But tycoons won’t touch it under the current model. The Star Ferry operates on a 15-year franchise, which means nobody is going to invest serious money to improve the infrastructure.

Those piers alone, particularly Tsim Sha Tsui’s decrepit hulk, could be worth a fortune with investment, but a franchisee can’t invest. Even if they could, the risk that another firm will come swinging over the rigging and steal it on lease renewal day is too much to bear.

Pier 7 at Central Star Ferry Terminal. Photo: Wikicommons.

So a first step in saving the Star Ferry could be to buy back the franchise, adopt an MTR property model or a model something like the West Kowloon Cultural District Authority. Create the Star Ferry Authority, quasi-private, with enough freedom from boneheaded bureaucracy to do something ambitious and enough secure income ahead to invest and innovate.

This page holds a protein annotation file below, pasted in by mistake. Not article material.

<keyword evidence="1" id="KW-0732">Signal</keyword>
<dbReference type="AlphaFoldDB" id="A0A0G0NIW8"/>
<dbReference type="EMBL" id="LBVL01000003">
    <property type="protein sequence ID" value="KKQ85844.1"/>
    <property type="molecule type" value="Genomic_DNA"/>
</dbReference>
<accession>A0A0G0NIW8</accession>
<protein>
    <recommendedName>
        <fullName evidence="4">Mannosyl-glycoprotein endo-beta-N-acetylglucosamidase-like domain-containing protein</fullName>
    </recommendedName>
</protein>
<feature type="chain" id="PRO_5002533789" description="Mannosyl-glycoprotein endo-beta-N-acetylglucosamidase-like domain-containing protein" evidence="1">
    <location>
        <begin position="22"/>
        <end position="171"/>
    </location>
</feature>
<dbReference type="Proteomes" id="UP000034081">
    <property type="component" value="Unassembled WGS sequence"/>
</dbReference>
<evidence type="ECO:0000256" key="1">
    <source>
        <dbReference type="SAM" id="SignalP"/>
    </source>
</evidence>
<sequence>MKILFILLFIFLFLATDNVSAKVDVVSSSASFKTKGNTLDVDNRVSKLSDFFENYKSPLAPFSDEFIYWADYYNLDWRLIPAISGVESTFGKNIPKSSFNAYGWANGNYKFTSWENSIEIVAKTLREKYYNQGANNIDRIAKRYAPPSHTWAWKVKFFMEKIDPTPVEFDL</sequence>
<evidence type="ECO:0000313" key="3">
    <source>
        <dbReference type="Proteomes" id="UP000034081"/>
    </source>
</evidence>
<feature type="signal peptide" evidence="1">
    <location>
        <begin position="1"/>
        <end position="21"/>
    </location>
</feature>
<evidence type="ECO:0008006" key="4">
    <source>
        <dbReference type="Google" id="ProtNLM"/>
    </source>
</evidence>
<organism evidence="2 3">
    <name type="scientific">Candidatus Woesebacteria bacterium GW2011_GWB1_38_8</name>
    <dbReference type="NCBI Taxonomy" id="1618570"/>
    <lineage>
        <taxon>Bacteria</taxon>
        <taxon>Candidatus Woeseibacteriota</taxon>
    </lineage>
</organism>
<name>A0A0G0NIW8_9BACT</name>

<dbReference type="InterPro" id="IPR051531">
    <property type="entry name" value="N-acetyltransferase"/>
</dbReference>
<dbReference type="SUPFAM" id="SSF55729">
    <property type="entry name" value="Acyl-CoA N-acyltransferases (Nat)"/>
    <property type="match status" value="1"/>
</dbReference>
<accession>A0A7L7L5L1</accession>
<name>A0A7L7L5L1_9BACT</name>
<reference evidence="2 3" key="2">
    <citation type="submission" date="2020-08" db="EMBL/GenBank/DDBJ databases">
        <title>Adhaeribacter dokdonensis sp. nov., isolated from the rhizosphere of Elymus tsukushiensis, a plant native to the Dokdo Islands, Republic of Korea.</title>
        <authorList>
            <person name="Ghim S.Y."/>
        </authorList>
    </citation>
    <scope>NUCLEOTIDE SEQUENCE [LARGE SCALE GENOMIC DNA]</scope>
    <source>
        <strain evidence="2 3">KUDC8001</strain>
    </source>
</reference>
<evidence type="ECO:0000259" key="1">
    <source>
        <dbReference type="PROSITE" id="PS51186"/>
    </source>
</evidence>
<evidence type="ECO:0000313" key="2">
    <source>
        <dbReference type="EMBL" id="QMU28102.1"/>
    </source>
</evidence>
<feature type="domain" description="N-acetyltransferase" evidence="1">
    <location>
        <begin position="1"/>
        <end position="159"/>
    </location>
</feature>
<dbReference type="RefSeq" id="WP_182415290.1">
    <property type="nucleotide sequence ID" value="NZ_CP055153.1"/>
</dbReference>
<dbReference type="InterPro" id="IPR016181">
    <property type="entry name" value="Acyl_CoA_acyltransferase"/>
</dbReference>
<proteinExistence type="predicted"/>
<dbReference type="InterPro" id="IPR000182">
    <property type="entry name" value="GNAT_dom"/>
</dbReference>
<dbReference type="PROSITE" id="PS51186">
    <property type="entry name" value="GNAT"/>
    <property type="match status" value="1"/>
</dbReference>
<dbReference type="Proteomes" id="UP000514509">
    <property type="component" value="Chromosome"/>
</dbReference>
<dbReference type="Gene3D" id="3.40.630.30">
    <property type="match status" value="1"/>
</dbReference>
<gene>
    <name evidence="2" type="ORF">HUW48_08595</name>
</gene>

Next, make the Star Ferry useful again. The ferry’s “iconic” status didn’t come from the outstanding views, it arose from the combination of utility and beauty, the juxtaposition of the mundane commute with the dazzling cityscape, a brief stasis between shores giving the everyday journey an almost meditative quality.

But ferries today make up just one per cent of public transport trips in Hong Kong, a figure the government uses (in its usual circular way) to suggest ferries are a sideshow.

As such, we’ve had stubborn resistance to the idea of new routes: Tuen Mun to Central, for example, which could provide an excellent commute for people fed up of being crammed onto crawling buses.